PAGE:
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Video: Horse that falls down to avoid being ridden.

25 Nov

“Stacy Westfall , Have you seen this video? What would you do to fix this?”-Ashley N.

No, I hadn’t seen this video until you posted it here. It was an interesting watch and I think I will answer your question in two parts.

First, if the horse is laying down to avoid being ridden he has learned that there is a reward for lying down. The simplest answer is to either prevent the behavior that leads up to the horse going down or to make it uncomfortable for the horse to stay down. Tapping persistently until the horse chooses to stand up would be enough to make him think about getting up.

My issue with the video is that it looks like this horse was trained to lay down on purpose. I have seen horses trained ‘accidentally’ to lie down. One example of this was when I was in college and I saw a horse get dizzy while learning to spin like a reiner. All was fine during the spin but when the rider said ‘whoa’ and the horse stopped he started wobbling, lost his balance and chose to lie down. It was slow motion and no one got hurt…in fact the girl got off and laughed. Everyone laughed. The horse got a nice break and eventually stood up. Apparently the break was long enough because the next time the girl asked him to spin he started to…but then chose to lie down. Again she laughed and didn’t make him get up. Within a couple of days he would lay down every time she asked him to spin…then she stopped laughing.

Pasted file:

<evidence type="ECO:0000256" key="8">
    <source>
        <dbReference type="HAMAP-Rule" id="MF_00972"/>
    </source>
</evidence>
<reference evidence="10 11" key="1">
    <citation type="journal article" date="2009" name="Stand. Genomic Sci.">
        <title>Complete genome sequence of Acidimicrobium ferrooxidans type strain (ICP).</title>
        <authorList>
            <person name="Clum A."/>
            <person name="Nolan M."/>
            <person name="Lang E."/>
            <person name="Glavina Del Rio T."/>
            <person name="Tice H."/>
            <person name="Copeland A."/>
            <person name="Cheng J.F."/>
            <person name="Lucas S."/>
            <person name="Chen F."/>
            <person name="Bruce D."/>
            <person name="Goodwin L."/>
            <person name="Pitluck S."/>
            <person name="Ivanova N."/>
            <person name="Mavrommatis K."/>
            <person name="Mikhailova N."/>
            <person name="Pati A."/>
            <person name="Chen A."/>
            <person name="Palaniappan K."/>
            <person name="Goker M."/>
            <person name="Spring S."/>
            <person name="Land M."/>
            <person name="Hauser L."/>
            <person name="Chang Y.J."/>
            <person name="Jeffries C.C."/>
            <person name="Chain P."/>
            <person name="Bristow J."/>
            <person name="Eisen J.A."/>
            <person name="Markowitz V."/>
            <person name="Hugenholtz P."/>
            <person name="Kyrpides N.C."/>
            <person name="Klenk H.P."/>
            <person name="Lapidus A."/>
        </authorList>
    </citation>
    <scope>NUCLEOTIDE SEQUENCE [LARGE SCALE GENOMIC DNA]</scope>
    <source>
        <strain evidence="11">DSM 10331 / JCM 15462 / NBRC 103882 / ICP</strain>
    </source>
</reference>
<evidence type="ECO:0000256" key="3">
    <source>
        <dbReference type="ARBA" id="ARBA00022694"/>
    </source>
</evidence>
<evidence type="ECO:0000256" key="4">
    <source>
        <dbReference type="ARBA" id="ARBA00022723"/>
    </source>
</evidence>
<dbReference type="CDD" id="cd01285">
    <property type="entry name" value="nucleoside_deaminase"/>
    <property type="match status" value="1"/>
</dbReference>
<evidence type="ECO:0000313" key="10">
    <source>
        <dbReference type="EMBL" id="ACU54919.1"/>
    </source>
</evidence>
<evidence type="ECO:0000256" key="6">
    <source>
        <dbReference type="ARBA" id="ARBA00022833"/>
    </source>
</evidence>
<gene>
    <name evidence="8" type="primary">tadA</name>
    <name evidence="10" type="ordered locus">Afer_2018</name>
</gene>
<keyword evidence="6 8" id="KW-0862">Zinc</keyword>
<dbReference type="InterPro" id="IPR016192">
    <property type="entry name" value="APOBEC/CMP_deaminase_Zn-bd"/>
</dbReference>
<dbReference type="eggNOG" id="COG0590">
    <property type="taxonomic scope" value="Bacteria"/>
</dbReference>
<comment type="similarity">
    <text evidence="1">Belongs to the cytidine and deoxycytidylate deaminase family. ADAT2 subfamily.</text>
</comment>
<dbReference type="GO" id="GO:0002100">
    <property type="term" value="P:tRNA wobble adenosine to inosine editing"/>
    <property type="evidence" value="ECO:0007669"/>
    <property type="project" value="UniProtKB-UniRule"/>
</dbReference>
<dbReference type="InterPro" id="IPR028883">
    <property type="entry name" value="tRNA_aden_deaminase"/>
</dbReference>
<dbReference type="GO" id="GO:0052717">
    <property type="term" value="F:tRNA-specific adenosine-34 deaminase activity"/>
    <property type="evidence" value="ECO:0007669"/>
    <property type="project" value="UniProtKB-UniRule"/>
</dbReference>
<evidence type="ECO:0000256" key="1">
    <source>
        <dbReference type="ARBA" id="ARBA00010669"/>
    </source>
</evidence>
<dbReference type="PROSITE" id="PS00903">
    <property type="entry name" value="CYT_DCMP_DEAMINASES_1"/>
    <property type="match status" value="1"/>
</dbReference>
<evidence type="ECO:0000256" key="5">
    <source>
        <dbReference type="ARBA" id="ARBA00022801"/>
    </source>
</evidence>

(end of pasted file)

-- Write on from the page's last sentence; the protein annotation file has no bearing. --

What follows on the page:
The key difference with that horse and the one in the video is that the one in this video doesn’t lie down smoothly like a horse in a pasture would. Horses choosing to lay down usually look like…well, horses choosing to lay down. This one is unnaturally stiff. He does get smoother on the second time but he also backs into it which is also unusual unless trained.

This one looks like it was trained to bow on two knees and then had its head pulled to the side. Notice how stiff the horse is when it collapse to the ground. When is the last time you saw a horse lay down like that on its own? If this horse had thought of this on his own, the odds are he would be smoother. Even if it is trained he will get smoother with practice.

I have trained several horses to lay down. The first few I taught to bow and then lie down and they all had this stiff look shown in the video. I didn’t like the look and the horses had trouble connecting what I wanted so I changed my methods. Now my horses draw their legs together and choose to lay down very smooth the way they do naturally.

Once down most horses do tend to lay very still, almost stiff, when on their sides. I have never tried sticking a carrot in their mouth to see what they would do…but I think I will be buying a carrot and giving it a try with Newt, lol.

Who knows, maybe I am wrong. Maybe this horse did just start doing this stiff fall on his own. Stranger things have happened. Horses are certainly smart enough to connect the dots if they find an easy way out of work.

 

 
18 Comments

Posted by on November 25, 2014 in Members Question, Thought provoking, Training, Video